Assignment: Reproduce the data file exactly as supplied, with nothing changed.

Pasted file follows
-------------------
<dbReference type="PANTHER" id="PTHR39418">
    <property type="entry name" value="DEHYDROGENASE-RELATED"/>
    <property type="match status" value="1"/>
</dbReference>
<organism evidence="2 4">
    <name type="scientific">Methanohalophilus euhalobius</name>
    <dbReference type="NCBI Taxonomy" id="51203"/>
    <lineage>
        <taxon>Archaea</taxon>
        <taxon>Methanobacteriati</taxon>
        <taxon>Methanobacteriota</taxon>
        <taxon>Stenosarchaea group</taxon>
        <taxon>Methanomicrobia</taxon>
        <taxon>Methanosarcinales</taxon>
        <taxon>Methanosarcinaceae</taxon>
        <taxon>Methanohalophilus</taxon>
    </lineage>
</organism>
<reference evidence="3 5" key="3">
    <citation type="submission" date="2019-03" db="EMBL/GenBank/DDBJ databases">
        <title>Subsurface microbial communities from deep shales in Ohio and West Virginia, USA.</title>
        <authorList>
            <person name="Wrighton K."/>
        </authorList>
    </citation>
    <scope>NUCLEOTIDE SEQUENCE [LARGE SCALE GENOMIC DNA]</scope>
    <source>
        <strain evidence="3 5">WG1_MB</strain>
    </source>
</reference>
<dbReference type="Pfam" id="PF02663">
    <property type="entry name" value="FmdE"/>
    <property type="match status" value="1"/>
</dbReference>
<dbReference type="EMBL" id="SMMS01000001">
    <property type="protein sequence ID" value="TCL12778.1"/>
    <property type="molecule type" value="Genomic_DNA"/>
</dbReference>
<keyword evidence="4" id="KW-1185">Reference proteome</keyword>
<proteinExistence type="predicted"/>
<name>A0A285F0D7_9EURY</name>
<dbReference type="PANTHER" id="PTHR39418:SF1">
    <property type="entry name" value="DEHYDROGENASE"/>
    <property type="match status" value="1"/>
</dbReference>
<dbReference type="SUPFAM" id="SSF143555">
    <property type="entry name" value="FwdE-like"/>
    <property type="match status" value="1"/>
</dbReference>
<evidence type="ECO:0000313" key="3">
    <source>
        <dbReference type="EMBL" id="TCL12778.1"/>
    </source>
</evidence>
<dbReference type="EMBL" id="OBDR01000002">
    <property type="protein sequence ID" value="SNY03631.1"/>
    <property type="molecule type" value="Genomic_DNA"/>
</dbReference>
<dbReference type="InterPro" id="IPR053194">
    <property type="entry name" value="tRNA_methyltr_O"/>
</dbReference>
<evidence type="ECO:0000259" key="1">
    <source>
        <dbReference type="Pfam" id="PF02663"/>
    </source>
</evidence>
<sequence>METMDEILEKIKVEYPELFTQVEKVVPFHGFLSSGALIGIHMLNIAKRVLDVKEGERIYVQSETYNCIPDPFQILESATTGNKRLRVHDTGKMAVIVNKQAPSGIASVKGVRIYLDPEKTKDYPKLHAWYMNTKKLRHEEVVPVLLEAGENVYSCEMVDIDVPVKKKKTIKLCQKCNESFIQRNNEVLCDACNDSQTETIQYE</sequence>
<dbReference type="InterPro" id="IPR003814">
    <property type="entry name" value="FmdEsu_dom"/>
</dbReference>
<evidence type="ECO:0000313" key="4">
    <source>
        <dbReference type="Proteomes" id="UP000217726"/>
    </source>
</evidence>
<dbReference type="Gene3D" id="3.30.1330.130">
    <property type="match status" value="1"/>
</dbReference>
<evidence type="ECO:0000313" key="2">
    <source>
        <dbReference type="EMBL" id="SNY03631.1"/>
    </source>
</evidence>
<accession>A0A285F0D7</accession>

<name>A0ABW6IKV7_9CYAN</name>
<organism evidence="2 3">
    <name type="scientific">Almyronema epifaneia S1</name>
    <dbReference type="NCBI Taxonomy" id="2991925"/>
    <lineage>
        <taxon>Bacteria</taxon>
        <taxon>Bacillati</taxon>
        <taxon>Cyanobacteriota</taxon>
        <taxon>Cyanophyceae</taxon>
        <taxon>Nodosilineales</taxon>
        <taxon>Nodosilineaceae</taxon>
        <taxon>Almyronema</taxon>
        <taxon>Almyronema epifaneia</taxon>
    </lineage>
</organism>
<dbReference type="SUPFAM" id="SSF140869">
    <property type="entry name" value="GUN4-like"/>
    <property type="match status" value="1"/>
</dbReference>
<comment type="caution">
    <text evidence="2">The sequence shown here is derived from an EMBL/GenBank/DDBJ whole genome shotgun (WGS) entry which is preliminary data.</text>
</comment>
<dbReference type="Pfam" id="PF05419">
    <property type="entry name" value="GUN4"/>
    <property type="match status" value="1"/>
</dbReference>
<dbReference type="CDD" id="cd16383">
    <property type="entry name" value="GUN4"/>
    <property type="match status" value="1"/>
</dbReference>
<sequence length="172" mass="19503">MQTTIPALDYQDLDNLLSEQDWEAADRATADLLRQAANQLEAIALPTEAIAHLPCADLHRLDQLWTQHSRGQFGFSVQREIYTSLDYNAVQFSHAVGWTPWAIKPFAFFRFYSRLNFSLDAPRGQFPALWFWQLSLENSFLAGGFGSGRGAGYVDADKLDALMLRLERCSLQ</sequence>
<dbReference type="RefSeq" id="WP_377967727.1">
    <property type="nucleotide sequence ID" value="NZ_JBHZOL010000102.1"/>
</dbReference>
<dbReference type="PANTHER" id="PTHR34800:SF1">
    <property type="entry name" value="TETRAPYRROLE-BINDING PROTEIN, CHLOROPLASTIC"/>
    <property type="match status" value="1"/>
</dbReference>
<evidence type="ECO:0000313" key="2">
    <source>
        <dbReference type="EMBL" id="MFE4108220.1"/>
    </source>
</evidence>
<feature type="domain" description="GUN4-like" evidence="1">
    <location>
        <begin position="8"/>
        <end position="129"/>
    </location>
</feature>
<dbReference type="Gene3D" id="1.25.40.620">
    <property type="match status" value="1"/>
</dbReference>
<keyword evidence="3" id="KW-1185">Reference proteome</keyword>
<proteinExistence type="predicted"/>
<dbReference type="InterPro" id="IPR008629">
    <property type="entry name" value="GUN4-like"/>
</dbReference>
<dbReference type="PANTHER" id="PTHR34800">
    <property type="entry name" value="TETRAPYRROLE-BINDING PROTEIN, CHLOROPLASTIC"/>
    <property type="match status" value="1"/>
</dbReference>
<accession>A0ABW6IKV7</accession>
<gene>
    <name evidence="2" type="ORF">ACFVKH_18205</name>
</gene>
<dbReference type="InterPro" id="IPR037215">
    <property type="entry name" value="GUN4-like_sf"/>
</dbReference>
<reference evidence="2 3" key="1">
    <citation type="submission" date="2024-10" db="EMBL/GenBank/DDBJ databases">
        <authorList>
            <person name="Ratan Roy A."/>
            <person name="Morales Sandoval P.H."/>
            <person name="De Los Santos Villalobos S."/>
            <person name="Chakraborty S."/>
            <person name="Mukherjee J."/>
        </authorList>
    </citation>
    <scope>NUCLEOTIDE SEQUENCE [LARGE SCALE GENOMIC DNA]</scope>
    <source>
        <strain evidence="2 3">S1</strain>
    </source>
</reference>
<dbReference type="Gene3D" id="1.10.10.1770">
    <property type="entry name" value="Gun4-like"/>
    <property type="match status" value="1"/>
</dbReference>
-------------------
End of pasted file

<dbReference type="PANTHER" id="PTHR39418">
    <property type="entry name" value="DEHYDROGENASE-RELATED"/>
    <property type="match status" value="1"/>
</dbReference>
<organism evidence="2 4">
    <name type="scientific">Methanohalophilus euhalobius</name>
    <dbReference type="NCBI Taxonomy" id="51203"/>
    <lineage>
        <taxon>Archaea</taxon>
        <taxon>Methanobacteriati</taxon>
        <taxon>Methanobacteriota</taxon>
        <taxon>Stenosarchaea group</taxon>
        <taxon>Methanomicrobia</taxon>
        <taxon>Methanosarcinales</taxon>
        <taxon>Methanosarcinaceae</taxon>
        <taxon>Methanohalophilus</taxon>
    </lineage>
</organism>
<reference evidence="3 5" key="3">
    <citation type="submission" date="2019-03" db="EMBL/GenBank/DDBJ databases">
        <title>Subsurface microbial communities from deep shales in Ohio and West Virginia, USA.</title>
        <authorList>
            <person name="Wrighton K."/>
        </authorList>
    </citation>
    <scope>NUCLEOTIDE SEQUENCE [LARGE SCALE GENOMIC DNA]</scope>
    <source>
        <strain evidence="3 5">WG1_MB</strain>
    </source>
</reference>
<dbReference type="Pfam" id="PF02663">
    <property type="entry name" value="FmdE"/>
    <property type="match status" value="1"/>
</dbReference>
<dbReference type="EMBL" id="SMMS01000001">
    <property type="protein sequence ID" value="TCL12778.1"/>
    <property type="molecule type" value="Genomic_DNA"/>
</dbReference>
<keyword evidence="4" id="KW-1185">Reference proteome</keyword>
<proteinExistence type="predicted"/>
<name>A0A285F0D7_9EURY</name>
<dbReference type="PANTHER" id="PTHR39418:SF1">
    <property type="entry name" value="DEHYDROGENASE"/>
    <property type="match status" value="1"/>
</dbReference>
<dbReference type="SUPFAM" id="SSF143555">
    <property type="entry name" value="FwdE-like"/>
    <property type="match status" value="1"/>
</dbReference>
<evidence type="ECO:0000313" key="3">
    <source>
        <dbReference type="EMBL" id="TCL12778.1"/>
    </source>
</evidence>
<dbReference type="EMBL" id="OBDR01000002">
    <property type="protein sequence ID" value="SNY03631.1"/>
    <property type="molecule type" value="Genomic_DNA"/>
</dbReference>
<dbReference type="InterPro" id="IPR053194">
    <property type="entry name" value="tRNA_methyltr_O"/>
</dbReference>
<evidence type="ECO:0000259" key="1">
    <source>
        <dbReference type="Pfam" id="PF02663"/>
    </source>
</evidence>
<sequence>METMDEILEKIKVEYPELFTQVEKVVPFHGFLSSGALIGIHMLNIAKRVLDVKEGERIYVQSETYNCIPDPFQILESATTGNKRLRVHDTGKMAVIVNKQAPSGIASVKGVRIYLDPEKTKDYPKLHAWYMNTKKLRHEEVVPVLLEAGENVYSCEMVDIDVPVKKKKTIKLCQKCNESFIQRNNEVLCDACNDSQTETIQYE</sequence>
<dbReference type="InterPro" id="IPR003814">
    <property type="entry name" value="FmdEsu_dom"/>
</dbReference>
<evidence type="ECO:0000313" key="4">
    <source>
        <dbReference type="Proteomes" id="UP000217726"/>
    </source>
</evidence>
<dbReference type="Gene3D" id="3.30.1330.130">
    <property type="match status" value="1"/>
</dbReference>
<evidence type="ECO:0000313" key="2">
    <source>
        <dbReference type="EMBL" id="SNY03631.1"/>
    </source>
</evidence>
<accession>A0A285F0D7</accession>

<name>A0ABW6IKV7_9CYAN</name>
<organism evidence="2 3">
    <name type="scientific">Almyronema epifaneia S1</name>
    <dbReference type="NCBI Taxonomy" id="2991925"/>
    <lineage>
        <taxon>Bacteria</taxon>
        <taxon>Bacillati</taxon>
        <taxon>Cyanobacteriota</taxon>
        <taxon>Cyanophyceae</taxon>
        <taxon>Nodosilineales</taxon>
        <taxon>Nodosilineaceae</taxon>
        <taxon>Almyronema</taxon>
        <taxon>Almyronema epifaneia</taxon>
    </lineage>
</organism>
<dbReference type="SUPFAM" id="SSF140869">
    <property type="entry name" value="GUN4-like"/>
    <property type="match status" value="1"/>
</dbReference>
<comment type="caution">
    <text evidence="2">The sequence shown here is derived from an EMBL/GenBank/DDBJ whole genome shotgun (WGS) entry which is preliminary data.</text>
</comment>
<dbReference type="Pfam" id="PF05419">
    <property type="entry name" value="GUN4"/>
    <property type="match status" value="1"/>
</dbReference>
<dbReference type="CDD" id="cd16383">
    <property type="entry name" value="GUN4"/>
    <property type="match status" value="1"/>
</dbReference>
<sequence length="172" mass="19503">MQTTIPALDYQDLDNLLSEQDWEAADRATADLLRQAANQLEAIALPTEAIAHLPCADLHRLDQLWTQHSRGQFGFSVQREIYTSLDYNAVQFSHAVGWTPWAIKPFAFFRFYSRLNFSLDAPRGQFPALWFWQLSLENSFLAGGFGSGRGAGYVDADKLDALMLRLERCSLQ</sequence>
<dbReference type="RefSeq" id="WP_377967727.1">
    <property type="nucleotide sequence ID" value="NZ_JBHZOL010000102.1"/>
</dbReference>
<dbReference type="PANTHER" id="PTHR34800:SF1">
    <property type="entry name" value="TETRAPYRROLE-BINDING PROTEIN, CHLOROPLASTIC"/>
    <property type="match status" value="1"/>
</dbReference>
<evidence type="ECO:0000313" key="2">
    <source>
        <dbReference type="EMBL" id="MFE4108220.1"/>
    </source>
</evidence>
<feature type="domain" description="GUN4-like" evidence="1">
    <location>
        <begin position="8"/>
        <end position="129"/>
    </location>
</feature>
<dbReference type="Gene3D" id="1.25.40.620">
    <property type="match status" value="1"/>
</dbReference>
<keyword evidence="3" id="KW-1185">Reference proteome</keyword>
<proteinExistence type="predicted"/>
<dbReference type="InterPro" id="IPR008629">
    <property type="entry name" value="GUN4-like"/>
</dbReference>
<dbReference type="PANTHER" id="PTHR34800">
    <property type="entry name" value="TETRAPYRROLE-BINDING PROTEIN, CHLOROPLASTIC"/>
    <property type="match status" value="1"/>
</dbReference>
<accession>A0ABW6IKV7</accession>
<gene>
    <name evidence="2" type="ORF">ACFVKH_18205</name>
</gene>
<dbReference type="InterPro" id="IPR037215">
    <property type="entry name" value="GUN4-like_sf"/>
</dbReference>
<reference evidence="2 3" key="1">
    <citation type="submission" date="2024-10" db="EMBL/GenBank/DDBJ databases">
        <authorList>
            <person name="Ratan Roy A."/>
            <person name="Morales Sandoval P.H."/>
            <person name="De Los Santos Villalobos S."/>
            <person name="Chakraborty S."/>
            <person name="Mukherjee J."/>
        </authorList>
    </citation>
    <scope>NUCLEOTIDE SEQUENCE [LARGE SCALE GENOMIC DNA]</scope>
    <source>
        <strain evidence="2 3">S1</strain>
    </source>
</reference>
<dbReference type="Gene3D" id="1.10.10.1770">
    <property type="entry name" value="Gun4-like"/>
    <property type="match status" value="1"/>
</dbReference>